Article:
Stardom seems to be a really risky business according to the BMJ open journal research paper “Dying to be famous: retrospective cohort study of rock and pop star mortality and its association with adverse childhood experiences“.
In my KiwiFM science chat this week I looked at the statistics behind celebrity deaths and the strong conclusion based on the lives of 1489 rock and pop stars that you are more likely to die young if you are a successful musician.
Click on the soundcloud link below to hear the segment:
When compared with the ‘normal’ population, rock and pop stars were around twice as likely to die early within five years of becoming famous especially if they were solo artists as opposed to being in a band.
Looking at the fact that Justin Bieber released his first hit in 2009 it does seem statistically viable that if you are currently a 20 year old, then you are less likely to die today than Justin is.
So what should the likes of celebrities who made the top 25 highest paid musicians for 2013 including Justin Bieber and Rihanna be worried about? Well the numbers show that overdosing on drugs or alcohol was by far the most common cause of early death in celebrities and with the average age of death at 42 for North American stars and 35 for European stars they should probably make sure their life insurance plans are in order.
Why should we be interested in the early demise of our young pop stars?
Pop and rock stars are among the most common role models for children and TV talent shows seem to imply that this dream of becoming a celebrity is easy and achievable.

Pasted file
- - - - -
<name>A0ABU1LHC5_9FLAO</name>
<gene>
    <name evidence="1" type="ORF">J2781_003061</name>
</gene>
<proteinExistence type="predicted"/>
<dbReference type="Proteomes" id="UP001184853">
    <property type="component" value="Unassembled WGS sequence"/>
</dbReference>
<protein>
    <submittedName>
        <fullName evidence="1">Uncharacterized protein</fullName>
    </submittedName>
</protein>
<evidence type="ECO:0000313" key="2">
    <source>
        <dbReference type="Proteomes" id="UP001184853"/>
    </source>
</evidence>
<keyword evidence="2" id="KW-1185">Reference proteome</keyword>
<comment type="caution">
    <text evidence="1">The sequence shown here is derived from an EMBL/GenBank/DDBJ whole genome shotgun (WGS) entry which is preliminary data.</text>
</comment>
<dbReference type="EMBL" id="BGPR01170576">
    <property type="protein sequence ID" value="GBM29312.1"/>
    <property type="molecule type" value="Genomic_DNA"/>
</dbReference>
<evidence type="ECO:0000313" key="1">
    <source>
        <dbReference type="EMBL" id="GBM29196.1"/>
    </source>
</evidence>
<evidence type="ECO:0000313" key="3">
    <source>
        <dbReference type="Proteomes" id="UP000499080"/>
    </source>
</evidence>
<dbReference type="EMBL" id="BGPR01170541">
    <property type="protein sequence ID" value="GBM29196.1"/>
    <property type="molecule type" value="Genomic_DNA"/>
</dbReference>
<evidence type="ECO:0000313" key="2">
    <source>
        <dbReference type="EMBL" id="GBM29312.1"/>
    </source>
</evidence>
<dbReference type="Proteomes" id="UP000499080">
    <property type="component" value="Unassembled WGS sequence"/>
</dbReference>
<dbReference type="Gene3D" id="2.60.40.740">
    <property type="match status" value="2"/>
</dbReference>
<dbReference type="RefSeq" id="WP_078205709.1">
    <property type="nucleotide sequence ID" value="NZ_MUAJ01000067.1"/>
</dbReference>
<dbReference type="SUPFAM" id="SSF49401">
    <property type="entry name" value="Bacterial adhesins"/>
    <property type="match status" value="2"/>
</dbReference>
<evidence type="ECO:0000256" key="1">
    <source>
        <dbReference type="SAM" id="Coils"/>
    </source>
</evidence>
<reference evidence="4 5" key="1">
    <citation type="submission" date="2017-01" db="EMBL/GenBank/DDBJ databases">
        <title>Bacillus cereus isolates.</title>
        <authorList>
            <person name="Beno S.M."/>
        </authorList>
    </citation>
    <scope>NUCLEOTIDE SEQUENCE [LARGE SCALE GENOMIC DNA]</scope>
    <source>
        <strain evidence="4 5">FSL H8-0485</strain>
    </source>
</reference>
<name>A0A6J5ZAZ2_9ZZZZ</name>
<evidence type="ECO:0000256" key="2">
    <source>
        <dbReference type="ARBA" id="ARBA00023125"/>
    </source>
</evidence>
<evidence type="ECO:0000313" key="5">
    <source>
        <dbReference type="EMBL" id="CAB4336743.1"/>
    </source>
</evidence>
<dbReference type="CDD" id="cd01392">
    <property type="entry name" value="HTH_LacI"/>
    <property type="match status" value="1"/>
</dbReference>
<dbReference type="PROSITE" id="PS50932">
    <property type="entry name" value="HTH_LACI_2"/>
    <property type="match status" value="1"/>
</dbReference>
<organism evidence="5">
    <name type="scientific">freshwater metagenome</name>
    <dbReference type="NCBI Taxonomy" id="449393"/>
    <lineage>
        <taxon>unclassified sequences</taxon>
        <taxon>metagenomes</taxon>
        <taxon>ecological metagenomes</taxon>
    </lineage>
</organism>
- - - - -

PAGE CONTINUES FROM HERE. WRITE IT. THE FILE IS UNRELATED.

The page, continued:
Research has shown that adolescents are more likely to identify with a musician celebrity as their role model than a non famous person as seen in the paper “Adolescents’ musical role models: whom do they admire and why?”. More importantly the article “Admirer-celebrity relationships among young adults” showed that 60% of students surveyed admitted a celebrity had influenced their beliefs, attitudes and personal values indicating that these celebrities are influencing the behaviour of our youth.
So how much of a role model influence do celebrities have on our youth, and does their behaviour actually affect those who follow them?
Well studies have shown that ten to 14 year olds who were exposed to movie characters smoking were twice as likely to start smoking themselves and in a different study 14 year olds who listened to music with references to marijuana were twice as likely to have used the drug than their peers.
So it does seem that we need to take note that vulnerable youth without strong positive role models around them may be more likely both to develop strong attachments to rock and pop stars, and to emulate their health-damaging behaviours.
Finally, in conclusion, if you want use this study to work out how to live longer then it’s either time to put down the microphone and find a career that’s important and meaningful or stick it out and survive as a rockstar past the dangerous 25 years in the music industry zone.